[Updated September 8, 2021] The answer to your question is, it depends on the law that is passed. But for you to understand why, you must understand the U.S. Constitution, intrastate, and interstate commerce. In other words, we learned in law school the feds occupy the whole field of transportation law, and other times, the states will have a say in the matter.
You must understand, rather than getting into a detailed history of commerce laws, any laws shipping and transport laws must be tailored, never creating an unreasonable burden on parties affected, not just victims of loud truck engine noise from downshifting, for example.
Why is that? When you think about it, if you like grocery store food, a trucker made that possible. When politicians pass a new law or other revenue generation scheme, consumers will pay for it in higher food prices and inflation. After all, shippers are not charitable organizations.
Every person in the shipping and receiving chain must feed themselves, with many employees caring for families and children. First and foremost, we need large trucks to run our modern economy, and there’s no way around it. However, many residents located along the shipping pathways hate the constant sounds of large trucks slowing down through jake braking.
Many towns ban engine braking using Draconian noise ordinances and steep fines to scare truckers from using engine brakes in their towns. However, police enforcement is questionable on legal grounds for many reasons. We saw an example in Summit County, Colorado. Here, residents in Dillon’s small-town saw this issue arise, claiming they suffered excess noise caused by engine braking, driving them batty.
The name Jake Braking comes from its creator, the Jacobs Vehicle Systems. This trucking manufacturer came up with a new type of big rig deceleration system wildly popular in the shipping industry. Better known as “jake braking,” truckers use this compression release braking process to slow down.
There is a particular utility to the process. It prevents additional vehicle brake wear and is crucial in case of catastrophic brake failure. There is a reason why nationwide, it remains vital to truckers. However, there is also a big reason why it is so unpopular in places like Palm Desert, Indio, La Quinta, and Indian Wells. NOISE!
And in the more populated areas of Long Beach and San Pedro, for example, big rig engine jake braking noise is often unbearable. And this goes doubly for trucks changing speed zones. Often the worst violators of Jake Braking do so when entering into a town.
The lower speed limit causes more engine braking, leading to more noise. While this practice has its use, many towns and cities chafe under the additional sound. And it has gotten so bad; many municipalities have begun passing ordinances to force truckers to use their dependable air brakes. Many safety experts opine that truckers, already on a maintenance budget, will start relying on the shipper’s trailer they are hauling to slow their diesel rigs on hills and in traffic. And this “trailer braking” creates a higher risk for jackknifing. Either way, a balance must be found.
As discussed, while jake braking is often banned, the legal picture is not as clear. Municipalities have the power to enact noise ordinances. However, most cities do not have complicated decibel measuring devices. So this reduces the ability to police jake braking bans, making them a “paper tiger.” Also, it makes it harder to prove in court without clear, definable evidence. As such, there are other options that a town or city may use to reduce jake braking.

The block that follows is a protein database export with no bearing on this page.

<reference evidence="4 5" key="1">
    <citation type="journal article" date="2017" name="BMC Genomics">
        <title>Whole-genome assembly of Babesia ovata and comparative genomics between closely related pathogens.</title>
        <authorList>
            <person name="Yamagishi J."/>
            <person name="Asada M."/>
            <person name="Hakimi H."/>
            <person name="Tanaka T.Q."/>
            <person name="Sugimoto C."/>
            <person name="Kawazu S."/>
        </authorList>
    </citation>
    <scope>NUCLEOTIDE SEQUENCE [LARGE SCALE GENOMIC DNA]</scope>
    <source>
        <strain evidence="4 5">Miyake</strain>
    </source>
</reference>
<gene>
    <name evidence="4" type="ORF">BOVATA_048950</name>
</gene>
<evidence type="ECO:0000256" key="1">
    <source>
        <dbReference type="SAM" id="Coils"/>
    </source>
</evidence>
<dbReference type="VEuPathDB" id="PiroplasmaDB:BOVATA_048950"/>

But in many cases, maintaining a longer speed variation zone will prevent trucks from Jake Braking at all. An example would be to pass a municipal regulation called a “trucking speed zone,” where vehicles keep right and drive at a slower speed than passenger cars. Although this practice could be possible in desert areas, in more crowded cities, such as Downtown L.A., this is less practical.
In others, cities may reduce the road grade heading in or out of town. No matter what, relying on the trailer and rig brakes on severe grades will lead to more catastrophic brake failure, which will require cities and counties to install more “turn-outs” to stop runaway trucks.
Many Californian commuters and bicyclists have seen these turn-offs when coming down the slope from a weekend in Big Bear, for example. Noteworthy, the design of these runaway truck escape ramps run upslope on a grade trajectory designed to use gravity to slow the rig.
Motorists will notice them on the right shoulder with gravel or sand piled up. True, they slow and stop rigs; they also can cause severe damage the rigs and hurt truckers due to the g-forces involved in stopping. Furthermore, some municipalities can work with manufacturers to come up with muffling systems. Also, trucking companies can institute voluntary practices to reduce noise in high population areas.
We will update our readers on the latest stories about this exciting topic when news erupts once the economy gets rolling again. For more info on the subject, including the legal grounds, keep reading our site. Our legal experience helps us understand the position of truckers, residents, and lawmakers.
Our injury lawyers will listen to you and offer you our two cents to learn more about compression brakes and truck accidents. Speak to a motivated, trustworthy advocate in Southern California now by dialing at (213) 596-9642, or you can fill out our online contact us form to receive 24-hour legal help.
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